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Surfing strip plus a bit of history

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48 Hours: Camarines Norte

Surfing strip plus a bit of history

Visitors taking an eight-hour land travel fromManila to CamarinesNorte province can look forward to a day of relaxation in Daet’s Bagasbas beach. Mark Alvic Esplana

DAET, Camarines Norte — Camarines Norte holds the distinction of putting up the first monument dedicated to the national hero, Dr. Jose Rizal, in 1899. But more than its place in history, the province is blessed with beaches and rolling waves for surfers, islands for those seeking the less explored, and other natural wonders for the curious tourists.

Daet, the capital town, is 374 kilometers from Metro Manila or an eight-hour land trip. Visitors won’t have any problem looking for a place to stay as more than 40—from simple inns for backpackers to comfortable hotels—are all over town.

Restaurants, inns and a resort-hotel dot the Bagasbas Beach strip, one of the popular spots in Daet and 5 km away from the town center.

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If Manila Bay is famous for its stunning sunsets, Bagasbas is known for its spectacular sunrises. In fact, the unobstructed view was the reason the beach had been singled out in 2012 as the official site of the Department of Science and Technology to observe, record and monitor the transit of Venus across the sun.

The rolling waves lure surfers as wind billows west toward the long coastline from Daet to two more towns. Brownish-white sand spreads 12 km to the north—an ideal place for paragliding.

Calaguas Island

When the sun starts to sear about 10 a.m., visitors can head back to town for a quick visit to the 118-year-old Rizal Monument near the provincial capitol.

Don’t look for that iconic statue of Rizal standing on a pedestal with a book and a quill in his hands.

The obelisk-like structure, which the National Historical Commission of the Philippines recognizes as the first monument of the national hero was built by the people of Camarines Norte in 1899, or three years after he was executed in Bagumbayan (now Luneta or Rizal Park in Manila) on Dec. 30, 1896.

The structure, which does not bear any image of Rizal, was Masonic-inspired because its construction was pushed by members of the local Freemasonry, according to Abel Icatlo, provincial museum curator who conducted a research on the monument in 2006.

Daet town center

“The Bantayog (monument) is made of coral stones taken from the old Spanish prison where many Katipuneros were tortured and executed after a bloody uprising on April 14 to 18, 1898. Those coral stones were soaked and stained with the blood of Bicolano martyrs,” Icatlo said.

He found the link between Rizal, a Freemason, and the revolutionaries in Bicol in his research paper, “World’s First Rizal Monument: A Bikolano’s Pride and Heritage.”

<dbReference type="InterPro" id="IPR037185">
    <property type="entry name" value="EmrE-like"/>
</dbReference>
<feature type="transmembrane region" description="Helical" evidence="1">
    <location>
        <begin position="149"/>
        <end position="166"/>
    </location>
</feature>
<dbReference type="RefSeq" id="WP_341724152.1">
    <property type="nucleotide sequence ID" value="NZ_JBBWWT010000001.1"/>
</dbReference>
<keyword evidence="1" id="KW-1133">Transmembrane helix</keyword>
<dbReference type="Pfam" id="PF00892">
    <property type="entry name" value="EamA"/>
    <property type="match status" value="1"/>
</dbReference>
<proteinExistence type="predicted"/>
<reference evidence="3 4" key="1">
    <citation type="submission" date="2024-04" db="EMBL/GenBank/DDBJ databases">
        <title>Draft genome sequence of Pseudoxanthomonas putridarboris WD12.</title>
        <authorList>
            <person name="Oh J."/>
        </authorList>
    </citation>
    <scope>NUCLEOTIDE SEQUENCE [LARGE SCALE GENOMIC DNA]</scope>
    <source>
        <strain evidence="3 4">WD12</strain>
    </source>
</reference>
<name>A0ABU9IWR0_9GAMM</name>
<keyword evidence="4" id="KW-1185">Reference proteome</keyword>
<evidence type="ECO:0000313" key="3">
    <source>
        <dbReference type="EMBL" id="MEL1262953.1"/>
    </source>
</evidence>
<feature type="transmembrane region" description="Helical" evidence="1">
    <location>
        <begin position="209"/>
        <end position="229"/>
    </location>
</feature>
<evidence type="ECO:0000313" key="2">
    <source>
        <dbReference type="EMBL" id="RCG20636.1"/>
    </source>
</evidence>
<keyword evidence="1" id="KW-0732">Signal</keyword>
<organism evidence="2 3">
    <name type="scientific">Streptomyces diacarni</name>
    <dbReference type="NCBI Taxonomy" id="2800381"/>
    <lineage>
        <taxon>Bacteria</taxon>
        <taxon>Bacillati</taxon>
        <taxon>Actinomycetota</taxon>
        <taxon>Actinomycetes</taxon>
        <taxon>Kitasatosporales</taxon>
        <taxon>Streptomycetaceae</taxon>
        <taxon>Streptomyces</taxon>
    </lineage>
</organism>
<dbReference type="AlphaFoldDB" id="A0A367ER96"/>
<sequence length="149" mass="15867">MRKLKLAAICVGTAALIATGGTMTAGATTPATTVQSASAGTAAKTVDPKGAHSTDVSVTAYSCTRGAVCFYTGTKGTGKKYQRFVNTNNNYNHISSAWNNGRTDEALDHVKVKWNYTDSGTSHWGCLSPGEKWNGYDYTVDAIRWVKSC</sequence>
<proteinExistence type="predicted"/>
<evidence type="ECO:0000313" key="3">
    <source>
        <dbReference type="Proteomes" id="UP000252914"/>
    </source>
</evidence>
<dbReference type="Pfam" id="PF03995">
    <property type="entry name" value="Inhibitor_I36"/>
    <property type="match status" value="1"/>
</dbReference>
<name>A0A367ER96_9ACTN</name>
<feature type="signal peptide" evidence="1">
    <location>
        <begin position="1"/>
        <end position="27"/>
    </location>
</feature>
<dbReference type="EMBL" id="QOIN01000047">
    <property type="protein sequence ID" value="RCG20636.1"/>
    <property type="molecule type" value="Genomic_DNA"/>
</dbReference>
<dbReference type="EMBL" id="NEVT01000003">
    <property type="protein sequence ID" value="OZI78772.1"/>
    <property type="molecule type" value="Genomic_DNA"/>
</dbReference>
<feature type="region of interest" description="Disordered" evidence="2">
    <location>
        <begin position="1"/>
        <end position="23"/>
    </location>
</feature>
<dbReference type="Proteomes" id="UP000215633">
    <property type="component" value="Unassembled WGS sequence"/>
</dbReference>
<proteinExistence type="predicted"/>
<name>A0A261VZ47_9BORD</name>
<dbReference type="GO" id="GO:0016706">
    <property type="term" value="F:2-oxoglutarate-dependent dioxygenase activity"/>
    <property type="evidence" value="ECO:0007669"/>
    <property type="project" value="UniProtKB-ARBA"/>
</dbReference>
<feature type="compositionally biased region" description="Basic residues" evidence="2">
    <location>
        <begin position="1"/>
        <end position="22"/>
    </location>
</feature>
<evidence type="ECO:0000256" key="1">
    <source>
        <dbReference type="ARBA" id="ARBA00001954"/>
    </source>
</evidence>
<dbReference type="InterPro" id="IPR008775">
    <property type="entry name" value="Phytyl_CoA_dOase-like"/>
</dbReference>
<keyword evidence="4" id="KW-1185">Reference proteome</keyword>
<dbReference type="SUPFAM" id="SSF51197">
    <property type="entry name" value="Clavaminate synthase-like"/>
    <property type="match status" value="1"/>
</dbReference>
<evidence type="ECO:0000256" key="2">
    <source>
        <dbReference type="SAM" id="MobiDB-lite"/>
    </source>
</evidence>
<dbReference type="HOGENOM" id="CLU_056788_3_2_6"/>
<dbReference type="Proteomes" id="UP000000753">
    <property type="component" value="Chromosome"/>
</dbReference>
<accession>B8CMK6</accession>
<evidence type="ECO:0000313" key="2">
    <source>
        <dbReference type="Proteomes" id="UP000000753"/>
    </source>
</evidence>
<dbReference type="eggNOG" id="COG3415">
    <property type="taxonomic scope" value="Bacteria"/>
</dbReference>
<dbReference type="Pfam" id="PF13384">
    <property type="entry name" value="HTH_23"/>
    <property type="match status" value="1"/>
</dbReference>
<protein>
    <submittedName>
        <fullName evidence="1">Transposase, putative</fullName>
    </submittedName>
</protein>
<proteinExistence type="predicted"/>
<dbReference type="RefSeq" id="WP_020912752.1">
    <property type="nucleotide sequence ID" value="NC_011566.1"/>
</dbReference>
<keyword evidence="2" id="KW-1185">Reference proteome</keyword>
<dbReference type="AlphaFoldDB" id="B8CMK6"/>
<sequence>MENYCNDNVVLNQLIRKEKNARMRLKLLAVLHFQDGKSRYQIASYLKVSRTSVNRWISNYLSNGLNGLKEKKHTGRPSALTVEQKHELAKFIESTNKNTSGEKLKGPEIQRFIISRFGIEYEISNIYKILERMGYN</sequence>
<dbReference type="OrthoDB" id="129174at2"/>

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Icatlo said the revolutionary movement was established through the network of Freemasonry, which flourished here in the 1890s. Its leader, Vicente Lukban, preached liberal thinking through a farmer’s cooperative that secretly sent funds to the Katipunan led by Andres Bonifacio in Manila.

Near the capitol, visitors may taste authentic Bicolano dishes, such as spicy “laing,” at Pratesi.

After lunch, rent a tricycle (P150-P200) to the town of San Lorenzo Ruiz, 15 km from Daet, and try the longest zip line in Bicol. The zip line runs 800 meters and offers thrill seekers a view of verdant villages and a river.

Visitors may take an hourlong trek from the area to a waterfall for a dip amid lush scenery.

The centuries-old St. Peter the Apostle Church in Vinzons town. —PHOTOS BY MARK ALVIC ESPLANA, JUAN ESCANDOR JR. AND PROV’L TOURISM OFFICE

Before sundown, they can return to Daet to buy souvenir products, such as “pandicillos” (bread stuffed with grated pili kernels), pili tarts, “Pilipinya” pie (a unique mix of pineapple and pili), and bags, wallets and novelty items made from piña fiber.

Retire early to catch the 6 a.m. trip to Vinzons town. Boats bring visitors to the powdery white sand beach and clear waters of Calaguas Island. Round-trip fare is P500 and the boat ride takes two hours from the dock.

Another sea route to the islands is available from Paracale town. A resort offers open cabanas for four to six persons and equipped with a clean toilet and a bathroom. It serves fresh seafood and Bicol dishes.

Bagasbas beach is for young and old alike. —MARKALVIC ESPLANA

Visitors may bring along food and tents if they wish to spend the night there.

Aside from fun in the water in Calaguas, especially past dawn or at sundown, guests can explore the island and its hills.

The provincial tourism office also offers overnight guided tour to the seven islands of Mercedes town or a visit to old churches around the province, especially in Vinzons where Spanish-era houses have been preserved.

This Rizal monument in Daet is 118 years old. —MARKALVIC ESPLANA

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TAGS: Camarines Norte, Philippine tourism, Travel
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